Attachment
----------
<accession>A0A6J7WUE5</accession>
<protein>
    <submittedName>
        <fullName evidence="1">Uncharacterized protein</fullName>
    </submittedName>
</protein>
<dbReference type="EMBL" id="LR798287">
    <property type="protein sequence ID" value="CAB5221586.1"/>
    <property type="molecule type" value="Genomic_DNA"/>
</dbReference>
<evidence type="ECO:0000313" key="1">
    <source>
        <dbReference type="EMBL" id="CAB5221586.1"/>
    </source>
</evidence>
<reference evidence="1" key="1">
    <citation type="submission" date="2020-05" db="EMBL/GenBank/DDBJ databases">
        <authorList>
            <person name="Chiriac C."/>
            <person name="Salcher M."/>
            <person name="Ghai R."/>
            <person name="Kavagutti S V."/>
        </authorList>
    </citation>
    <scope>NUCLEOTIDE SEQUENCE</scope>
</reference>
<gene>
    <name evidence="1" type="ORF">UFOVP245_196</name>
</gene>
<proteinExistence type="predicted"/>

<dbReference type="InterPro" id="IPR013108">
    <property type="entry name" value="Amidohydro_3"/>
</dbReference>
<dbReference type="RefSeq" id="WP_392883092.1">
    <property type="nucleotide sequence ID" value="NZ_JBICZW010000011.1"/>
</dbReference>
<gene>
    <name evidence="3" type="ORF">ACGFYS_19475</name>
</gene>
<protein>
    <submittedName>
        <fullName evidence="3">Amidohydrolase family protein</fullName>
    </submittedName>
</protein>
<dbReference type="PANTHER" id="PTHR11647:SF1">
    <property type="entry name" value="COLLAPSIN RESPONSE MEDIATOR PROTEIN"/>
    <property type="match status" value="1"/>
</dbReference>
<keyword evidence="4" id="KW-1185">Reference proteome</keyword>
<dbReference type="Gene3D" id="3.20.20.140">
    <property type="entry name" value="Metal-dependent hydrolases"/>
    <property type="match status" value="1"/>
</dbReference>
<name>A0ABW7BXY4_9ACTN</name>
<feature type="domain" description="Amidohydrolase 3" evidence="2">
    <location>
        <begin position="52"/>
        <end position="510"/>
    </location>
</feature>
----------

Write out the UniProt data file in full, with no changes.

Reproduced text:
<accession>A0A6J7WUE5</accession>
<protein>
    <submittedName>
        <fullName evidence="1">Uncharacterized protein</fullName>
    </submittedName>
</protein>
<dbReference type="EMBL" id="LR798287">
    <property type="protein sequence ID" value="CAB5221586.1"/>
    <property type="molecule type" value="Genomic_DNA"/>
</dbReference>
<evidence type="ECO:0000313" key="1">
    <source>
        <dbReference type="EMBL" id="CAB5221586.1"/>
    </source>
</evidence>
<reference evidence="1" key="1">
    <citation type="submission" date="2020-05" db="EMBL/GenBank/DDBJ databases">
        <authorList>
            <person name="Chiriac C."/>
            <person name="Salcher M."/>
            <person name="Ghai R."/>
            <person name="Kavagutti S V."/>
        </authorList>
    </citation>
    <scope>NUCLEOTIDE SEQUENCE</scope>
</reference>
<gene>
    <name evidence="1" type="ORF">UFOVP245_196</name>
</gene>
<proteinExistence type="predicted"/>

<dbReference type="InterPro" id="IPR013108">
    <property type="entry name" value="Amidohydro_3"/>
</dbReference>
<dbReference type="RefSeq" id="WP_392883092.1">
    <property type="nucleotide sequence ID" value="NZ_JBICZW010000011.1"/>
</dbReference>
<gene>
    <name evidence="3" type="ORF">ACGFYS_19475</name>
</gene>
<protein>
    <submittedName>
        <fullName evidence="3">Amidohydrolase family protein</fullName>
    </submittedName>
</protein>
<dbReference type="PANTHER" id="PTHR11647:SF1">
    <property type="entry name" value="COLLAPSIN RESPONSE MEDIATOR PROTEIN"/>
    <property type="match status" value="1"/>
</dbReference>
<keyword evidence="4" id="KW-1185">Reference proteome</keyword>
<dbReference type="Gene3D" id="3.20.20.140">
    <property type="entry name" value="Metal-dependent hydrolases"/>
    <property type="match status" value="1"/>
</dbReference>
<name>A0ABW7BXY4_9ACTN</name>
<feature type="domain" description="Amidohydrolase 3" evidence="2">
    <location>
        <begin position="52"/>
        <end position="510"/>
    </location>
</feature>